Emrys Green, arts consultant

 15 October 2012

Emrys Green is a freelance arts consultant and company director, working with major organisations on arts strategy development.

"Seek, create, and make the most of opportunities."

Hometown?

Bury St Edmunds.

What job do you do?

I'm a freelance arts consultant and company director. I travel around the country quite a bit. 

As a company director, I oversee an entertainment technical production company, CEG Productions. The company provides staging equipement for live music gigs, dance and theatre shows.

I also run a media company, MDK Web Media, which produces marketing material.

What previous jobs in theatre have you done?

I started in theatre many years ago, as a child. Later on, I became interested in the technical and marketing aspects.

"I love getting out to a production and pulling a show together."

To start with, I did lots and lots of work experience. I volunteered on every school drama or youth theatre production going for about four years, even while I was starting paid work.

My first paid role was as a stage technician on a regional panto.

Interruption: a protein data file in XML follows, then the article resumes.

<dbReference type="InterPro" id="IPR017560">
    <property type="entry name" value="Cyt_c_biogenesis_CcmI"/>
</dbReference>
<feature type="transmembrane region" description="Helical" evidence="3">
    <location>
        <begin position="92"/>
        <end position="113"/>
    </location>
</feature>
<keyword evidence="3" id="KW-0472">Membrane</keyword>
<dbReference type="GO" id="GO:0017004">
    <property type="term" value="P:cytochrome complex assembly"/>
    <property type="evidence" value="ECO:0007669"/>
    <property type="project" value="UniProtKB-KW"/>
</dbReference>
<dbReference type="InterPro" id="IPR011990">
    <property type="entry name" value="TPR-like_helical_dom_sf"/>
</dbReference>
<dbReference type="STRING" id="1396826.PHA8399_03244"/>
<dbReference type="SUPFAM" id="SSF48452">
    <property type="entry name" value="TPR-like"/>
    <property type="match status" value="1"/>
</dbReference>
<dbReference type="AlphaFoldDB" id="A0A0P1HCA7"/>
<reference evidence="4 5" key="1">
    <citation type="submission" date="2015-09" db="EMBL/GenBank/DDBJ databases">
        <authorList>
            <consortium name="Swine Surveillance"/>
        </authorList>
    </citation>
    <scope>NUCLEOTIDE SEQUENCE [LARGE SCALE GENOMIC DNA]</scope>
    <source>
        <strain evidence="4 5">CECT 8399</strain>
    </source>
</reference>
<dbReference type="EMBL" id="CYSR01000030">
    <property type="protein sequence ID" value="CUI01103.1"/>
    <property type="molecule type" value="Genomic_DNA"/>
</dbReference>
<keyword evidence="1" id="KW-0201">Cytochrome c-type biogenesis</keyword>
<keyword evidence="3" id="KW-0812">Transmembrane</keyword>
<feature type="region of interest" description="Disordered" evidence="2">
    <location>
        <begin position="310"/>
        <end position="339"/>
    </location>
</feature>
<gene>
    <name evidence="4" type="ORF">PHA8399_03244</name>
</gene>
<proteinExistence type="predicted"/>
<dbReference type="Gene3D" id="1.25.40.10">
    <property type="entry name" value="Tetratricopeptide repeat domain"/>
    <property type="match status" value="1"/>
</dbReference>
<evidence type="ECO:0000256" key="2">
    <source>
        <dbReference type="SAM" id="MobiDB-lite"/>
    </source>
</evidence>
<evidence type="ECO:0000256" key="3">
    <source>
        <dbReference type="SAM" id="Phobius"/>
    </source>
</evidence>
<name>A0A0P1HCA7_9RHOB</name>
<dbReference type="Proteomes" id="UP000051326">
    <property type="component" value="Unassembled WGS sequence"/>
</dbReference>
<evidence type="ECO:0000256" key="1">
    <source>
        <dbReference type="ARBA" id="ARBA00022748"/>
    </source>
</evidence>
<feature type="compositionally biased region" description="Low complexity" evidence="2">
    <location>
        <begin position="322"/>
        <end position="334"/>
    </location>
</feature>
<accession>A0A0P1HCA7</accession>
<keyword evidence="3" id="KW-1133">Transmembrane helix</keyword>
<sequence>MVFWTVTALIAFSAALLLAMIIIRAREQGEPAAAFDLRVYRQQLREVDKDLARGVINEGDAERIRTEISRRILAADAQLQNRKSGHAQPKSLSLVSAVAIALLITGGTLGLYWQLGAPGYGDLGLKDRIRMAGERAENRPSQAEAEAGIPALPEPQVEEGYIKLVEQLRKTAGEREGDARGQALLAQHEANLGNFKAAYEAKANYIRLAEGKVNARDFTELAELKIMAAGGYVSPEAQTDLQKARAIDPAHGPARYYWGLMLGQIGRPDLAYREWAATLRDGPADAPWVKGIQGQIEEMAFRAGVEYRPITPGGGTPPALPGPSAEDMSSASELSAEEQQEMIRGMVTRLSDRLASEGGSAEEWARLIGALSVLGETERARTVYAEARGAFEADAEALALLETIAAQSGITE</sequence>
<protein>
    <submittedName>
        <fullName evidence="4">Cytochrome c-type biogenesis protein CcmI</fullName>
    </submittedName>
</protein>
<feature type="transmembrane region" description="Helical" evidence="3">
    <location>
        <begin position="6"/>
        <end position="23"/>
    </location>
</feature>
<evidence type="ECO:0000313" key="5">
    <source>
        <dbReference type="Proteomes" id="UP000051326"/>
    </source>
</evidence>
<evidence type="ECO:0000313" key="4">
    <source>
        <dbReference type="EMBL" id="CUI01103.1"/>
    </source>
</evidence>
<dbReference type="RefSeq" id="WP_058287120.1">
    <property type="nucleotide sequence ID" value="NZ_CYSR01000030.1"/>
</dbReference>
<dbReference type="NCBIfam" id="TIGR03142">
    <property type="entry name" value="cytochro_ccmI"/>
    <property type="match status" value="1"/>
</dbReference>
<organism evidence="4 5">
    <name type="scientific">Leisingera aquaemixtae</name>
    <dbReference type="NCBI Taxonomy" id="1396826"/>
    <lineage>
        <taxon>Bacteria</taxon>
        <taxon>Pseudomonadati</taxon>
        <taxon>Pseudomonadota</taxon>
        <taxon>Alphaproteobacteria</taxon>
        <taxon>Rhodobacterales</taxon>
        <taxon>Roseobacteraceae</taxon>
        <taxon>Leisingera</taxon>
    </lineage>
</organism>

Elsewhere, I've stage managed, production managed, and trained young people for theatre work. I've both performed in shows and designed lighting for them.  

I've worked on lots of different types of shows of varying sizes.

What qualifications do you have?

I have silver and gold Arts Awards and an Open College Network (OCN) accreditation in lighting for theatre.

I also have both OCN and City & Guilds accreditations in facilitation  – meaning I can deliver training sessions. 

Finally, I have a degree in management.

What do you do at work?

I spend a lot of time sending emails and talking on the phone.

I also get to go out of the office and meet a lot of people to chat theatre, but I always have to remember to do the accounts side of my job too.

I love getting out to a production and working long days pulling a show together. 

What's the best thing about your job?

Seeing hundreds – or thousands – of faces light up at a good show.

And the worst thing about the job?

Sometimes the unexpected occurs, or I have to deal with less work than would be nice. So at times, I'd say the uncertainty.

How do I get into theatre?

Seek, create and make the most of opportunities.

"Seeing hundreds of faces light up at a good show is the best."

Sometimes, summer schools and youth theatres will be crying out for people to help with the stage, make costumes, or sell tickets. 

Other times, you have to get together with friends and create your own shows to get the experience. Both are valuable, and the right mechanisms can really help (my catalyst was the Arts Award and helpful mentors).

 

Emrys is part of our theatre experts panel. Ask Emrys a question about working in theatre.


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